Rev. Adam Roe, in his series on vocation at Mission: Work, observes that Philip Melanchthon, author of the Augsburg Confession and other key texts in the Book of Concord, was a layman. Pastor Roe uses this fact as an example of “the priesthood of all believers,” going on to show how the doctrine of vocation shows how God is graciously active and present in all of life.
Now Rev. Roe is a pastor in the Lutheran Congregations in Mission for Christ (LCMC). I’m in the Lutheran Church Missouri Synod (LCMS). There are, indeed, different strains of Lutheranism. I get the feeling that we Missouri Synod Lutherans have a higher view of the pastoral office than the LCMC. Rev. Roe emphasizes God’s real presence in lay vocations, such as farming and parenthood, but he seems to have more of a functionalist view of the pastoral office. My impression is that neither kind of calling is just a function, but that both are genuine channels for God’s workings, though in different ways. Then again, I’m aware that within the LCMS are some differences in the theology of the pastoral office. Then again, I, like Melanchthon, am a humble layman, but unlike Melanchthon, I’m not up on all of the theological nuances. Read what Rev. Roe has to say, excerpted and linked after the jump, and help me out here.
One cannot help but note that the famous Lutheran Augsburg Confession, and its subsequent defense, were written by a layperson. Philip Melanchthon, both loved and held at arm’s length in Lutheran circles, never preached a day in his life, but his role in early Lutheranism was invaluable. For Luther, the problem of the Reformation was not that the Roman Church taught that priests receive a distinctive call within the Body of Christ. Most certainly for Lutherans, the call to the pastorate or priesthood is a distinct function within the church. The Lutheran Confessions state as much when we read, “That we may obtain this faith, the Ministry of Teaching the Gospel and administering the Sacraments was instituted. For through the Word and Sacraments, as through instruments, the Holy Ghost is given, who works faith…”People within the Body of Christ are graced with differing gifts and talents (1 Corinthians 12). One of the gifts that God gives to people is the ability to lead worship, and he also gives the gift of ordering church life. Lutherans understand that not all people are called to Word and Sacrament ministry, but that does not mean that others within the Body of Christ are of a lesser estate! Indeed, it can be argued that Melanchthon’s theological contributions were greater than that of most of the Lutheran pastors/priests of his time. His role was not more important than that of the parish pastor, but his role was most certainly as important. Luther’s willingness to allow a layperson that sort of authority speaks volumes about the ethos of the Lutheran Reformation. Melanchthon was not trained in a monastery. His early education was received in secular institutions (not unlike Luther), and he became interested in Biblical theology after accepting a Greek teaching position at the University of Wittenberg. There he met Luther, and the rest is history. . . .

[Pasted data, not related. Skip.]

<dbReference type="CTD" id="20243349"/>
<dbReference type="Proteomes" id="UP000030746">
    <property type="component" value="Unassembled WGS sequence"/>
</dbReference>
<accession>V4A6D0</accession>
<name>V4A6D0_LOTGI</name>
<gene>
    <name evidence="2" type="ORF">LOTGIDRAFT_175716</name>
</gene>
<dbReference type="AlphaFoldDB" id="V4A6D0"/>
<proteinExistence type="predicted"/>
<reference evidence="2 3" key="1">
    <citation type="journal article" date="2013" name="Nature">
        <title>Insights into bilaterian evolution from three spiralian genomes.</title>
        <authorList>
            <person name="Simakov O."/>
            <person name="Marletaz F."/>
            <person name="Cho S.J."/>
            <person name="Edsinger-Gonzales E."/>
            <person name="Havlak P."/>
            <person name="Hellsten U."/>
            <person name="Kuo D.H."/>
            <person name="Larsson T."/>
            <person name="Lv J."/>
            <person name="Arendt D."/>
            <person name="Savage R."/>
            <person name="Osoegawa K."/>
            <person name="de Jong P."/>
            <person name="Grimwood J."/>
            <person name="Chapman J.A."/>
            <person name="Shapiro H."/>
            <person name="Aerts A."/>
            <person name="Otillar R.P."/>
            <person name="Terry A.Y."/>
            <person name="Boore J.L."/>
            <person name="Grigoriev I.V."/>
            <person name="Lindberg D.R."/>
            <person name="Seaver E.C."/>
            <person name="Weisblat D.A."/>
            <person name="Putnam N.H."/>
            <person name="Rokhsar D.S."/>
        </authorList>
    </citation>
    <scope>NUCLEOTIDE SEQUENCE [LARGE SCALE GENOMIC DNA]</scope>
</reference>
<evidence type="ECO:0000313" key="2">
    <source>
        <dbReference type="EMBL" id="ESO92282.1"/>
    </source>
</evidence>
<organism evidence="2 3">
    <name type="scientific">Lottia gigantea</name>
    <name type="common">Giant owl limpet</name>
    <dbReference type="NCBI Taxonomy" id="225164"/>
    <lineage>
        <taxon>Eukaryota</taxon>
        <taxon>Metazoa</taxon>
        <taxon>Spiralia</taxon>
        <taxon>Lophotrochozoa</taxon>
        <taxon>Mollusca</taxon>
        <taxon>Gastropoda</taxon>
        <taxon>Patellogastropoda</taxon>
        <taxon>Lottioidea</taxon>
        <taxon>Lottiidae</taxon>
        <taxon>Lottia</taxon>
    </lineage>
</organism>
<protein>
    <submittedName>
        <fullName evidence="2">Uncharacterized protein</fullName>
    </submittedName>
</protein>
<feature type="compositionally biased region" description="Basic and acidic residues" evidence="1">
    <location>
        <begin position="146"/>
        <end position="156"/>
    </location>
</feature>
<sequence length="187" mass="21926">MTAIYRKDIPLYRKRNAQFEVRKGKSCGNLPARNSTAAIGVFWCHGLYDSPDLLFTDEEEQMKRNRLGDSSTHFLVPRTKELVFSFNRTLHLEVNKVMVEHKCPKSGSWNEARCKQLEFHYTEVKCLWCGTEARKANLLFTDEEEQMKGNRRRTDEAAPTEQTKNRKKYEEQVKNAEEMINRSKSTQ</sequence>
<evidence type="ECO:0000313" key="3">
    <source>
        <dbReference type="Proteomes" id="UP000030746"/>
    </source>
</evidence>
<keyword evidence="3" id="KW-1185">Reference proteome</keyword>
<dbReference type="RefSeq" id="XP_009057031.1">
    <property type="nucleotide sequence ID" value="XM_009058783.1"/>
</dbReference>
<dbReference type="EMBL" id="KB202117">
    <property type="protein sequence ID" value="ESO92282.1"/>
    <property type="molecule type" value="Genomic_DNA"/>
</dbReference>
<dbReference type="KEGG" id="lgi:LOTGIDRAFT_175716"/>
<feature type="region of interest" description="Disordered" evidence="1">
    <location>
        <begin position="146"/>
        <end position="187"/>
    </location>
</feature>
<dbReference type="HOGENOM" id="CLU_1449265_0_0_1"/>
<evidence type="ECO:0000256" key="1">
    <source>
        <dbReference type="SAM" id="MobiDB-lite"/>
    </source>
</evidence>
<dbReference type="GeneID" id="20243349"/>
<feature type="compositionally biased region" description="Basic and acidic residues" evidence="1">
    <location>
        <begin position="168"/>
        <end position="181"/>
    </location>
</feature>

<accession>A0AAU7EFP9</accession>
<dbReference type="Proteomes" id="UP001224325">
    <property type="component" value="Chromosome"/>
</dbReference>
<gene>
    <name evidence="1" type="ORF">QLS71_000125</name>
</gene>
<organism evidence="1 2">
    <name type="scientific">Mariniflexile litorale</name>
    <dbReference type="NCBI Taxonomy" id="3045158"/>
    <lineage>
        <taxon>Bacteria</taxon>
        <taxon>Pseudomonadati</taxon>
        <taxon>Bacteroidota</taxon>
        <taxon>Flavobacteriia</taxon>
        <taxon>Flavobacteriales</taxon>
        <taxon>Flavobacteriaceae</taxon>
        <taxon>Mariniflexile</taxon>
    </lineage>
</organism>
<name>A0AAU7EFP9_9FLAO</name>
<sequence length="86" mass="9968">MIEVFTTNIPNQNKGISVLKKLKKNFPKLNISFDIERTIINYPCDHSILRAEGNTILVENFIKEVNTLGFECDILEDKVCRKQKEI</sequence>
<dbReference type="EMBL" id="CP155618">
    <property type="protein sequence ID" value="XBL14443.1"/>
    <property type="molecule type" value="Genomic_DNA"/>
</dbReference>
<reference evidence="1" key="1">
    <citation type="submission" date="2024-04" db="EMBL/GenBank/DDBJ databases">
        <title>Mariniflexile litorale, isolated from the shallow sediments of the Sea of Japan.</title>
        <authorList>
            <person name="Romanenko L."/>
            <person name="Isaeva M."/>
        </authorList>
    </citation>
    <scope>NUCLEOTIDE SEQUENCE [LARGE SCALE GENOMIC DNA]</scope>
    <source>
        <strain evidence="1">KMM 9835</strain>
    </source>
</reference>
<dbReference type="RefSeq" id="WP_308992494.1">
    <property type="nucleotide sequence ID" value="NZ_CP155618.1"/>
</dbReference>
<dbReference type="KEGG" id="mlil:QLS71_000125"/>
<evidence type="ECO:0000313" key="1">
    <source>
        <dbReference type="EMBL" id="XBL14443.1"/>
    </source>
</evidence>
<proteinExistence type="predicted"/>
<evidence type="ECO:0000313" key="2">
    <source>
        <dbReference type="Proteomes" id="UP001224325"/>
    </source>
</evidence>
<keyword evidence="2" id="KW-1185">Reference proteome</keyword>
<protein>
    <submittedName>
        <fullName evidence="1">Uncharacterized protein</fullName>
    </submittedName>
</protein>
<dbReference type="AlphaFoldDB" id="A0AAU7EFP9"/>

The Lutherans view medieval classifications of vocation as failing to see God as abundantly gracious in all of life. God not only blesses us through Word and Sacrament, but also through healers, bakers, bankers, and farmers, just to name a few. One can see how this perspective flips not only the church’s understanding of the priesthood of all believers, but also the view of God’s work in the world around us. The Lutheran vocational view is one in which God is already making Himself abundantly available to us! All we need is to see how God is both blessing us, and using us, in the vocations to which we have been called. In this way, there is spiritual importance in the housewife who feeds her children, because God has ordained the vocation of parent. The question is not whether God ordains us all equally to a ministry, but whether we see God at work in the ministries/vocations to which we have been called.